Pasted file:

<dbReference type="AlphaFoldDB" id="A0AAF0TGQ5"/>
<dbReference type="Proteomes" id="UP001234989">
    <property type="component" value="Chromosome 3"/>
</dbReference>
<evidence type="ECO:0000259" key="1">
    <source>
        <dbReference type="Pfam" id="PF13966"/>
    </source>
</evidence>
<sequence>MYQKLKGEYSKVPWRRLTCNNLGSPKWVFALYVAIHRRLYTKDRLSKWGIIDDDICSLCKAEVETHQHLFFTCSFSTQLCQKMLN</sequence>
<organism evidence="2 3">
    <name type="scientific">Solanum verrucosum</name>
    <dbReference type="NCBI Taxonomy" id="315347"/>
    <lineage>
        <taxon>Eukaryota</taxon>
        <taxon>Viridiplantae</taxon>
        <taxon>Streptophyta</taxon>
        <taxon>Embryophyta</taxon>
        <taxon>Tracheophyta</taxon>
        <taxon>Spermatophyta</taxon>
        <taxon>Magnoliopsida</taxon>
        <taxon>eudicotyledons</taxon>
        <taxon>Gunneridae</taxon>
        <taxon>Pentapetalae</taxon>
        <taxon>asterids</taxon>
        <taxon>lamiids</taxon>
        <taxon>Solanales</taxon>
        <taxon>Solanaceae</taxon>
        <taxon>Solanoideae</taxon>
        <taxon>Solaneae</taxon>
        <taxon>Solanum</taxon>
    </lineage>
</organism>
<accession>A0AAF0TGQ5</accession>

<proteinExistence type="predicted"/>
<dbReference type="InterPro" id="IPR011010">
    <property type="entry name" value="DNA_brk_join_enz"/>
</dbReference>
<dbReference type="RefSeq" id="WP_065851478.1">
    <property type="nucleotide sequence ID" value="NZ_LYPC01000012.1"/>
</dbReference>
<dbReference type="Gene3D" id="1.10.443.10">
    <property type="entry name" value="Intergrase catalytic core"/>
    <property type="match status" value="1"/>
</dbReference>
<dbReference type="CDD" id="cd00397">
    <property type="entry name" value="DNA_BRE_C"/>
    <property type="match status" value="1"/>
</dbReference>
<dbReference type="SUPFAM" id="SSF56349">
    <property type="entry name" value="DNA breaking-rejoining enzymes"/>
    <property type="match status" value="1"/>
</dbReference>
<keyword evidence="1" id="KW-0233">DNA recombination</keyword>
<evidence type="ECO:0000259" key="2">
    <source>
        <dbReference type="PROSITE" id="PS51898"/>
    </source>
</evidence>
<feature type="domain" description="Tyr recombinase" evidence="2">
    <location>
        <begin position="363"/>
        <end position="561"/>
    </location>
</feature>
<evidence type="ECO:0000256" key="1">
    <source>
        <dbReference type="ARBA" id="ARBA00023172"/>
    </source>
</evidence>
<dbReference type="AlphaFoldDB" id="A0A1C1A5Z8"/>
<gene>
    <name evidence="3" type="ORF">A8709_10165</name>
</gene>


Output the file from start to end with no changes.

<dbReference type="AlphaFoldDB" id="A0AAF0TGQ5"/>
<dbReference type="Proteomes" id="UP001234989">
    <property type="component" value="Chromosome 3"/>
</dbReference>
<evidence type="ECO:0000259" key="1">
    <source>
        <dbReference type="Pfam" id="PF13966"/>
    </source>
</evidence>
<sequence>MYQKLKGEYSKVPWRRLTCNNLGSPKWVFALYVAIHRRLYTKDRLSKWGIIDDDICSLCKAEVETHQHLFFTCSFSTQLCQKMLN</sequence>
<organism evidence="2 3">
    <name type="scientific">Solanum verrucosum</name>
    <dbReference type="NCBI Taxonomy" id="315347"/>
    <lineage>
        <taxon>Eukaryota</taxon>
        <taxon>Viridiplantae</taxon>
        <taxon>Streptophyta</taxon>
        <taxon>Embryophyta</taxon>
        <taxon>Tracheophyta</taxon>
        <taxon>Spermatophyta</taxon>
        <taxon>Magnoliopsida</taxon>
        <taxon>eudicotyledons</taxon>
        <taxon>Gunneridae</taxon>
        <taxon>Pentapetalae</taxon>
        <taxon>asterids</taxon>
        <taxon>lamiids</taxon>
        <taxon>Solanales</taxon>
        <taxon>Solanaceae</taxon>
        <taxon>Solanoideae</taxon>
        <taxon>Solaneae</taxon>
        <taxon>Solanum</taxon>
    </lineage>
</organism>
<accession>A0AAF0TGQ5</accession>

<proteinExistence type="predicted"/>
<dbReference type="InterPro" id="IPR011010">
    <property type="entry name" value="DNA_brk_join_enz"/>
</dbReference>
<dbReference type="RefSeq" id="WP_065851478.1">
    <property type="nucleotide sequence ID" value="NZ_LYPC01000012.1"/>
</dbReference>
<dbReference type="Gene3D" id="1.10.443.10">
    <property type="entry name" value="Intergrase catalytic core"/>
    <property type="match status" value="1"/>
</dbReference>
<dbReference type="CDD" id="cd00397">
    <property type="entry name" value="DNA_BRE_C"/>
    <property type="match status" value="1"/>
</dbReference>
<dbReference type="SUPFAM" id="SSF56349">
    <property type="entry name" value="DNA breaking-rejoining enzymes"/>
    <property type="match status" value="1"/>
</dbReference>
<keyword evidence="1" id="KW-0233">DNA recombination</keyword>
<evidence type="ECO:0000259" key="2">
    <source>
        <dbReference type="PROSITE" id="PS51898"/>
    </source>
</evidence>
<feature type="domain" description="Tyr recombinase" evidence="2">
    <location>
        <begin position="363"/>
        <end position="561"/>
    </location>
</feature>
<evidence type="ECO:0000256" key="1">
    <source>
        <dbReference type="ARBA" id="ARBA00023172"/>
    </source>
</evidence>
<dbReference type="AlphaFoldDB" id="A0A1C1A5Z8"/>
<gene>
    <name evidence="3" type="ORF">A8709_10165</name>
</gene>